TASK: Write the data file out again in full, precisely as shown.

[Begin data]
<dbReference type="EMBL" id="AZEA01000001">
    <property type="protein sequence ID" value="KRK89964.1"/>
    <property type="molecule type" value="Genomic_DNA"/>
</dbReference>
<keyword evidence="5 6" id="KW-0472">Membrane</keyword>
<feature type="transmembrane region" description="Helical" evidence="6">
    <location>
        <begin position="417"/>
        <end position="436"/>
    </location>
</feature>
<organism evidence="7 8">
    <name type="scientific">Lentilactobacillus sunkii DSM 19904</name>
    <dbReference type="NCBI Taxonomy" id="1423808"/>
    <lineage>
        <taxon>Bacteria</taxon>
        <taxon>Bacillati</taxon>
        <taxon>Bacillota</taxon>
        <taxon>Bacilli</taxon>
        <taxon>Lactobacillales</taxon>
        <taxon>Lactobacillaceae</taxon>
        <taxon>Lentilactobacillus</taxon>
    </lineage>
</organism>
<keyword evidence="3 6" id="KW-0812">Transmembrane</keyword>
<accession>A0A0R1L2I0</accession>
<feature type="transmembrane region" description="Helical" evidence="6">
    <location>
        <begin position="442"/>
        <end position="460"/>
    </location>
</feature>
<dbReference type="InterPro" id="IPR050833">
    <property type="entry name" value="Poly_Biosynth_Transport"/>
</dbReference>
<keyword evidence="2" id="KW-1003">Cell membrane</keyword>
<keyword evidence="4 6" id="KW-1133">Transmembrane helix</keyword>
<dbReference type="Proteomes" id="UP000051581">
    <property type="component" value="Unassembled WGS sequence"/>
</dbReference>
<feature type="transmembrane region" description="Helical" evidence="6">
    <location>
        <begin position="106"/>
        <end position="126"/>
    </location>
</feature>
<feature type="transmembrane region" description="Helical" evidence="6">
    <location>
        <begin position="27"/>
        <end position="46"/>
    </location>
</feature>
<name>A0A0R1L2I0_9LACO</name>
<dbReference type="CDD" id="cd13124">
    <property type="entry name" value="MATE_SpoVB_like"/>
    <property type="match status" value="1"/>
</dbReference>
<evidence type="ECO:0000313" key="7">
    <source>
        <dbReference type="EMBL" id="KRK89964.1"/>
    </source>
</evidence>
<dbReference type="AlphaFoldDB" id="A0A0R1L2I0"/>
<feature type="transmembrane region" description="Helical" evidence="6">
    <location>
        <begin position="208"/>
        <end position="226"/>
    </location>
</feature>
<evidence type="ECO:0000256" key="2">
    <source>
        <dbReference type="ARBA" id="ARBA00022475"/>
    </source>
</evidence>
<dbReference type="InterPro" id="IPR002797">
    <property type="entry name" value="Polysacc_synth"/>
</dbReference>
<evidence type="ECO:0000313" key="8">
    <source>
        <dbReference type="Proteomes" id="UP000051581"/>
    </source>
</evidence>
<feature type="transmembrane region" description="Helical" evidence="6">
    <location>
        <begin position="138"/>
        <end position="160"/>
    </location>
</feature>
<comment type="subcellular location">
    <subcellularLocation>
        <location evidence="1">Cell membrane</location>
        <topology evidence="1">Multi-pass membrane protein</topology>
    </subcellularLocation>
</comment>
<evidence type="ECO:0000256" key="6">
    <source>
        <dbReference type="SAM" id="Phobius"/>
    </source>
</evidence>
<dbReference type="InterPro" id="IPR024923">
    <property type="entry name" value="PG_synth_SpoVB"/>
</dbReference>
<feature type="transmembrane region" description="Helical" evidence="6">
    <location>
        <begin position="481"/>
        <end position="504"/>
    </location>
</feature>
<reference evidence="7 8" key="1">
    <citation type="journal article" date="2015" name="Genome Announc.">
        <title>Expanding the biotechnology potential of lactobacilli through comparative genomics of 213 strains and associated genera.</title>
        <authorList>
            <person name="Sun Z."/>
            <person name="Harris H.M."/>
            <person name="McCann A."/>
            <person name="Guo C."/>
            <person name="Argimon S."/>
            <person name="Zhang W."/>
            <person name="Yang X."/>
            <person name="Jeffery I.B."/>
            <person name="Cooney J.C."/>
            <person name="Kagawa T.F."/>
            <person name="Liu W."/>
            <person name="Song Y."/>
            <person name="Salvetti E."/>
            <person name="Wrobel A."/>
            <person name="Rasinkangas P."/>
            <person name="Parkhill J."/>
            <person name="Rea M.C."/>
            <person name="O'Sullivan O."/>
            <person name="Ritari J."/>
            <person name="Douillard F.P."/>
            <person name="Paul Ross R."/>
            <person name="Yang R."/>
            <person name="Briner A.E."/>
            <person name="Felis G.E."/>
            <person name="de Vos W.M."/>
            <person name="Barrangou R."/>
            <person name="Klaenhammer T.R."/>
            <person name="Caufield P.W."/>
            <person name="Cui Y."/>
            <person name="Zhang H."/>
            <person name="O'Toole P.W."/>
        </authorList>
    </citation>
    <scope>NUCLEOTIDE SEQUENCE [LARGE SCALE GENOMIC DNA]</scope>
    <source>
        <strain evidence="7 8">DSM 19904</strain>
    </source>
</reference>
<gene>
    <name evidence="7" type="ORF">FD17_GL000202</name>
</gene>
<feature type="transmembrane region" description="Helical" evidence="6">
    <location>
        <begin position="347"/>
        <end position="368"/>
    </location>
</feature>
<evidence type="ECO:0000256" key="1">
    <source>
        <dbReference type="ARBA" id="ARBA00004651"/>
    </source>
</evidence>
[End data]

<dbReference type="EMBL" id="AZEA01000001">
    <property type="protein sequence ID" value="KRK89964.1"/>
    <property type="molecule type" value="Genomic_DNA"/>
</dbReference>
<keyword evidence="5 6" id="KW-0472">Membrane</keyword>
<feature type="transmembrane region" description="Helical" evidence="6">
    <location>
        <begin position="417"/>
        <end position="436"/>
    </location>
</feature>
<organism evidence="7 8">
    <name type="scientific">Lentilactobacillus sunkii DSM 19904</name>
    <dbReference type="NCBI Taxonomy" id="1423808"/>
    <lineage>
        <taxon>Bacteria</taxon>
        <taxon>Bacillati</taxon>
        <taxon>Bacillota</taxon>
        <taxon>Bacilli</taxon>
        <taxon>Lactobacillales</taxon>
        <taxon>Lactobacillaceae</taxon>
        <taxon>Lentilactobacillus</taxon>
    </lineage>
</organism>
<keyword evidence="3 6" id="KW-0812">Transmembrane</keyword>
<accession>A0A0R1L2I0</accession>
<feature type="transmembrane region" description="Helical" evidence="6">
    <location>
        <begin position="442"/>
        <end position="460"/>
    </location>
</feature>
<dbReference type="InterPro" id="IPR050833">
    <property type="entry name" value="Poly_Biosynth_Transport"/>
</dbReference>
<keyword evidence="2" id="KW-1003">Cell membrane</keyword>
<keyword evidence="4 6" id="KW-1133">Transmembrane helix</keyword>
<dbReference type="Proteomes" id="UP000051581">
    <property type="component" value="Unassembled WGS sequence"/>
</dbReference>
<feature type="transmembrane region" description="Helical" evidence="6">
    <location>
        <begin position="106"/>
        <end position="126"/>
    </location>
</feature>
<feature type="transmembrane region" description="Helical" evidence="6">
    <location>
        <begin position="27"/>
        <end position="46"/>
    </location>
</feature>
<name>A0A0R1L2I0_9LACO</name>
<dbReference type="CDD" id="cd13124">
    <property type="entry name" value="MATE_SpoVB_like"/>
    <property type="match status" value="1"/>
</dbReference>
<evidence type="ECO:0000313" key="7">
    <source>
        <dbReference type="EMBL" id="KRK89964.1"/>
    </source>
</evidence>
<dbReference type="AlphaFoldDB" id="A0A0R1L2I0"/>
<feature type="transmembrane region" description="Helical" evidence="6">
    <location>
        <begin position="208"/>
        <end position="226"/>
    </location>
</feature>
<evidence type="ECO:0000256" key="2">
    <source>
        <dbReference type="ARBA" id="ARBA00022475"/>
    </source>
</evidence>
<dbReference type="InterPro" id="IPR002797">
    <property type="entry name" value="Polysacc_synth"/>
</dbReference>
<evidence type="ECO:0000313" key="8">
    <source>
        <dbReference type="Proteomes" id="UP000051581"/>
    </source>
</evidence>
<feature type="transmembrane region" description="Helical" evidence="6">
    <location>
        <begin position="138"/>
        <end position="160"/>
    </location>
</feature>
<comment type="subcellular location">
    <subcellularLocation>
        <location evidence="1">Cell membrane</location>
        <topology evidence="1">Multi-pass membrane protein</topology>
    </subcellularLocation>
</comment>
<evidence type="ECO:0000256" key="6">
    <source>
        <dbReference type="SAM" id="Phobius"/>
    </source>
</evidence>
<dbReference type="InterPro" id="IPR024923">
    <property type="entry name" value="PG_synth_SpoVB"/>
</dbReference>
<feature type="transmembrane region" description="Helical" evidence="6">
    <location>
        <begin position="481"/>
        <end position="504"/>
    </location>
</feature>
<reference evidence="7 8" key="1">
    <citation type="journal article" date="2015" name="Genome Announc.">
        <title>Expanding the biotechnology potential of lactobacilli through comparative genomics of 213 strains and associated genera.</title>
        <authorList>
            <person name="Sun Z."/>
            <person name="Harris H.M."/>
            <person name="McCann A."/>
            <person name="Guo C."/>
            <person name="Argimon S."/>
            <person name="Zhang W."/>
            <person name="Yang X."/>
            <person name="Jeffery I.B."/>
            <person name="Cooney J.C."/>
            <person name="Kagawa T.F."/>
            <person name="Liu W."/>
            <person name="Song Y."/>
            <person name="Salvetti E."/>
            <person name="Wrobel A."/>
            <person name="Rasinkangas P."/>
            <person name="Parkhill J."/>
            <person name="Rea M.C."/>
            <person name="O'Sullivan O."/>
            <person name="Ritari J."/>
            <person name="Douillard F.P."/>
            <person name="Paul Ross R."/>
            <person name="Yang R."/>
            <person name="Briner A.E."/>
            <person name="Felis G.E."/>
            <person name="de Vos W.M."/>
            <person name="Barrangou R."/>
            <person name="Klaenhammer T.R."/>
            <person name="Caufield P.W."/>
            <person name="Cui Y."/>
            <person name="Zhang H."/>
            <person name="O'Toole P.W."/>
        </authorList>
    </citation>
    <scope>NUCLEOTIDE SEQUENCE [LARGE SCALE GENOMIC DNA]</scope>
    <source>
        <strain evidence="7 8">DSM 19904</strain>
    </source>
</reference>
<gene>
    <name evidence="7" type="ORF">FD17_GL000202</name>
</gene>
<feature type="transmembrane region" description="Helical" evidence="6">
    <location>
        <begin position="347"/>
        <end position="368"/>
    </location>
</feature>
<evidence type="ECO:0000256" key="1">
    <source>
        <dbReference type="ARBA" id="ARBA00004651"/>
    </source>
</evidence>